The deaths of the family members and a pastor were due to imported cases. There were a further 12 confirmed cases from this family cluster. The 60-year-old pastor who died was linked to 19 cases from the Emmanuel Baptist Church.

Of the initial 91 confirmed patients, all the patients could be linked to six clusters. The largest cluster was traced to the Sri Petaling Mosque event in Kuala Lumpur.

Studying the above, one can come to only one rational conclusion — that the measures instituted by the authorities might not have detected asymptomatic carriers capable of infecting others without displaying any symptom of the disease themselves. Hence the temperature monitoring systems already in place might not have been effective. 

These individuals all fulfilled at least one of the following criteria:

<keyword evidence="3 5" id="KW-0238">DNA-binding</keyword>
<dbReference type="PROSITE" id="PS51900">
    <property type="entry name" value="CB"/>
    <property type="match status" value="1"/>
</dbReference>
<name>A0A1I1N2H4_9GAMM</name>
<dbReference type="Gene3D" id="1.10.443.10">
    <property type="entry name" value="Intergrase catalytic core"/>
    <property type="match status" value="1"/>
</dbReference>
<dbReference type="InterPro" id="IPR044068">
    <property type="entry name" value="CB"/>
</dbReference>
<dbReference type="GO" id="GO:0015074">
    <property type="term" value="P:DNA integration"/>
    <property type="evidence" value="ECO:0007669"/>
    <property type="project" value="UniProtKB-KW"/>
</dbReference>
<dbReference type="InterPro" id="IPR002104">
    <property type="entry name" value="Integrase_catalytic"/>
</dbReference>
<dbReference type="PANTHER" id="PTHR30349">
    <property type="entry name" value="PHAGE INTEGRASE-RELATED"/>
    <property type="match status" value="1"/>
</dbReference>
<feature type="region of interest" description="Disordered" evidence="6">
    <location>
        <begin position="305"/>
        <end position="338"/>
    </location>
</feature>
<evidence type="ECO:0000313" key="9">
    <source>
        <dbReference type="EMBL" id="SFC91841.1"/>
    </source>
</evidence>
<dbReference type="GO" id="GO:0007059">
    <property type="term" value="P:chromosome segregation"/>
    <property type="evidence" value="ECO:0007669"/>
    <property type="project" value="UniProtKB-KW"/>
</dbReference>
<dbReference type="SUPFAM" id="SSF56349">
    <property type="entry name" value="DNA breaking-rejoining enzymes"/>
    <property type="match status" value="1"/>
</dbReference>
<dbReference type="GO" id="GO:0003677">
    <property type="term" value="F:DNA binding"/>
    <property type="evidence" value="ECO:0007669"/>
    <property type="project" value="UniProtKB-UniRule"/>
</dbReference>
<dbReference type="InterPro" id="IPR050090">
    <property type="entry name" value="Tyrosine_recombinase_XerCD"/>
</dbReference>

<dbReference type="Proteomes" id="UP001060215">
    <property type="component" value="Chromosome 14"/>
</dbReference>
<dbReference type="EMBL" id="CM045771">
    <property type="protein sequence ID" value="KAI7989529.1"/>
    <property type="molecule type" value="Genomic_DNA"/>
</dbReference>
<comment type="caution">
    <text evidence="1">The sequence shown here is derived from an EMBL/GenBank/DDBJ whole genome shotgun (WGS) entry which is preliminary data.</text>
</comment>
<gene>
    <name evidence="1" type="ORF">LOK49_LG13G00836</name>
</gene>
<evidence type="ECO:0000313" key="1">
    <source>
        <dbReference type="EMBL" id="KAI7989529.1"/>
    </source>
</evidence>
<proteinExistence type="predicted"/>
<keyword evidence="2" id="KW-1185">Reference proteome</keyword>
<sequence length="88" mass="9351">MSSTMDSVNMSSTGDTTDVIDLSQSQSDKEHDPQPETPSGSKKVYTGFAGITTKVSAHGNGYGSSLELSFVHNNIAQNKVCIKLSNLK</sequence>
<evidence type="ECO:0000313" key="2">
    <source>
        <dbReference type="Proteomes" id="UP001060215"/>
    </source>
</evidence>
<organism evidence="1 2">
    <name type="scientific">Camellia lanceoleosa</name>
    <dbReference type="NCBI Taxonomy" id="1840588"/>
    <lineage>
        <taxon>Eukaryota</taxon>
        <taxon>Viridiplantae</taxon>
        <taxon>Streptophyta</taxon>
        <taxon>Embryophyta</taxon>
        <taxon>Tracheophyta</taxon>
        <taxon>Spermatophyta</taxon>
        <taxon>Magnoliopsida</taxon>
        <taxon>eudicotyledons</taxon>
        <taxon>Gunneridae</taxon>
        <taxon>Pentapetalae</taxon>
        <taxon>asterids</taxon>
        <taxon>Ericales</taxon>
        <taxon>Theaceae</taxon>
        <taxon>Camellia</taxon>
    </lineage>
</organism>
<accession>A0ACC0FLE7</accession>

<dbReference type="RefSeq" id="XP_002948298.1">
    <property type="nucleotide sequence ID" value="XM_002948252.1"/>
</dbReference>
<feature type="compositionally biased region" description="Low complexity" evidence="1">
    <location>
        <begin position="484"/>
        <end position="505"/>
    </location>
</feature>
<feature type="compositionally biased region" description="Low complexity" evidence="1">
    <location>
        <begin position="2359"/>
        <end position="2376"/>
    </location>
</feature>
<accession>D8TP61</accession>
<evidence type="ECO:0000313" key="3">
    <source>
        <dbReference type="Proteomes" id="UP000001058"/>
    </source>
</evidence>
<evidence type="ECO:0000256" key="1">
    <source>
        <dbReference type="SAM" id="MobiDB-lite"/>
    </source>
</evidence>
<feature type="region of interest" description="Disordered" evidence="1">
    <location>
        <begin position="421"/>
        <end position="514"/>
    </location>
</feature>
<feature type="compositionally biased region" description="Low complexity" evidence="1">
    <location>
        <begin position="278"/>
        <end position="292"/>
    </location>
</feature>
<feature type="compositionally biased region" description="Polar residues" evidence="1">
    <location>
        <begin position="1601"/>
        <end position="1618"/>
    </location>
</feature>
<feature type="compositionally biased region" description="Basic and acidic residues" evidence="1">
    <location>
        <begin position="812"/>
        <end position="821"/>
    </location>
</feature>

• They came from an area where there was already exposure to Covid-19, either a foreign country or Malaya.
  • They were unaware that they were carrying the virus.
  • They were returning Sarawakians who were already infected but not detected at the points of re-entry.
  • The final category was those aware that they were likely to have been exposed to the virus, yet had delusions that due to their faith or other reasons they surely would not get infected or spread the virus.

To fight Covid-19 we must first stop the virus in its tracks. This has been done effectively only in one city and one country — Wuhan, China.

Wuhan achieved this success by a complete lockdown of the city; very much the same way that Sarawak is now locked down. All travel to and from Wuhan was suspended, just like in Sarawak now.

Contact tracing was actively pursued (again just like Sarawak) in conjunction with a compulsory MCO, mandatory social distancing and a stay-at-home order.  

How then would Sarawak proceed to achieve a victory against this scourge?

Key to this strategy is studying what others have done or not done: